Posted December 19, 2016

Inferential statistical procedures generally fall into two possible categorizations: parametric and non-parametric. Depending on the level of the data you plan to examine (e.g., nominal, ordinal, continuous), a particular statistical approach should be followed. Parametric tests rely on the assumption that the data you are testing resembles a particular distribution (often a normal or “bell-shaped” distribution). Non-parametric tests are frequently referred to as distribution-free tests because there are not strict assumptions to check in regards to the distribution of the data.

As a general rule of thumb, when the dependent variable’s level of measurement is nominal (categorical) or ordinal, then a non-parametric test should be selected. When the dependent variable is measured on a continuous scale, then a parametric test should typically be selected. Fortunately, the most frequently used parametric analyses have non-parametric counterparts. This can be useful when the assumptions of a parametric test are violated because you can choose the non-parametric alternative as a backup analysis.

The most prevalent parametric tests to examine for differences between discrete groups are the independent samples *t*-test and the analysis of variance (ANOVA). An independent samples *t-*test assesses for differences in a *continuous* dependent variable between two groups. An ANOVA assesses for difference in a *continuous *dependent variable between two or more groups. The non-parametric alternative to these tests are the Mann-Whitney U test and the Kruskal-Wallis test, respectively. These alternatives are appropriate to use when the dependent variable is measured on an ordinal scale, or if the parametric assumptions are not met.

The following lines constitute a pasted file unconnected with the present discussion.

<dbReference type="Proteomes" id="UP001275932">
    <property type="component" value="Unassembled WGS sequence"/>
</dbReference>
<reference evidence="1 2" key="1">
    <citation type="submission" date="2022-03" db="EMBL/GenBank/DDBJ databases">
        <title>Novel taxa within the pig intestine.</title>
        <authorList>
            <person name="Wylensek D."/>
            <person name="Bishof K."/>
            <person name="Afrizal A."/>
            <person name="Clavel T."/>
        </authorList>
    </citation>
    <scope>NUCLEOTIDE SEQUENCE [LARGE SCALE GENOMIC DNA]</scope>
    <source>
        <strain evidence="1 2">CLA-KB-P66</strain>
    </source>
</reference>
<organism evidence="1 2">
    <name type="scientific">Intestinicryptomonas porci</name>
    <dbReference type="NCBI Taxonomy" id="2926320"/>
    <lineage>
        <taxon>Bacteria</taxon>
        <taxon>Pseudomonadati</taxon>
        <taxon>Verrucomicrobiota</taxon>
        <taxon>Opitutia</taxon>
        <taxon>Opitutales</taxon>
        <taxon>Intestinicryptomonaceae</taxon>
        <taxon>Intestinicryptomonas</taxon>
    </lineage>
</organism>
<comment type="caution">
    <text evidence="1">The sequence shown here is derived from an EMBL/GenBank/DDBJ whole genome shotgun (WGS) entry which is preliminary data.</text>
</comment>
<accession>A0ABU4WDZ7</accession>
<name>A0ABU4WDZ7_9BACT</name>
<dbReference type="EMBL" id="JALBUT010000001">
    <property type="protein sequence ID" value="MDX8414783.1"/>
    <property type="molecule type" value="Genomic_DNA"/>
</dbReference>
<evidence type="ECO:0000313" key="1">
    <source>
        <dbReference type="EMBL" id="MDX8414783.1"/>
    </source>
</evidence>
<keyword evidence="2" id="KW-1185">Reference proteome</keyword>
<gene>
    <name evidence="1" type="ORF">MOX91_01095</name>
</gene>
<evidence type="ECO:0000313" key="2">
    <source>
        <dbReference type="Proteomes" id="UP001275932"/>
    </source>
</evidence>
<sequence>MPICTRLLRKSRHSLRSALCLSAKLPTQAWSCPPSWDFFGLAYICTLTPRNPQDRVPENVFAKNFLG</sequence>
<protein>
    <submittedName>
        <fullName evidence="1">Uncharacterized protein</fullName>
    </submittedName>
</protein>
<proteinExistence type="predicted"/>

The most frequent parametric test to examine for strength of association between two variables is a Pearson correlation (*r*). A Pearson correlation is used when assessing the relationship between two *continuous *variables. The non-parametric equivalent to the Pearson correlation is the Spearman correlation (*ρ*), and is appropriate when at least one of the variables is measured on an *ordinal* scale.

When examining for differences in a continuous dependent variable among one group over a period of time (ex: pretest and posttest), the dependent samples *t-*test and repeated measures ANOVA are the most applicable parametric procedures. A dependent samples *t-*test compares scores at two different points in time. A repeated measures ANOVA incorporates two or more points in time for comparison. The non-parametric versions of these two tests are the Wilcoxon-Signed Rank test and the Friedman ANOVA, respectively.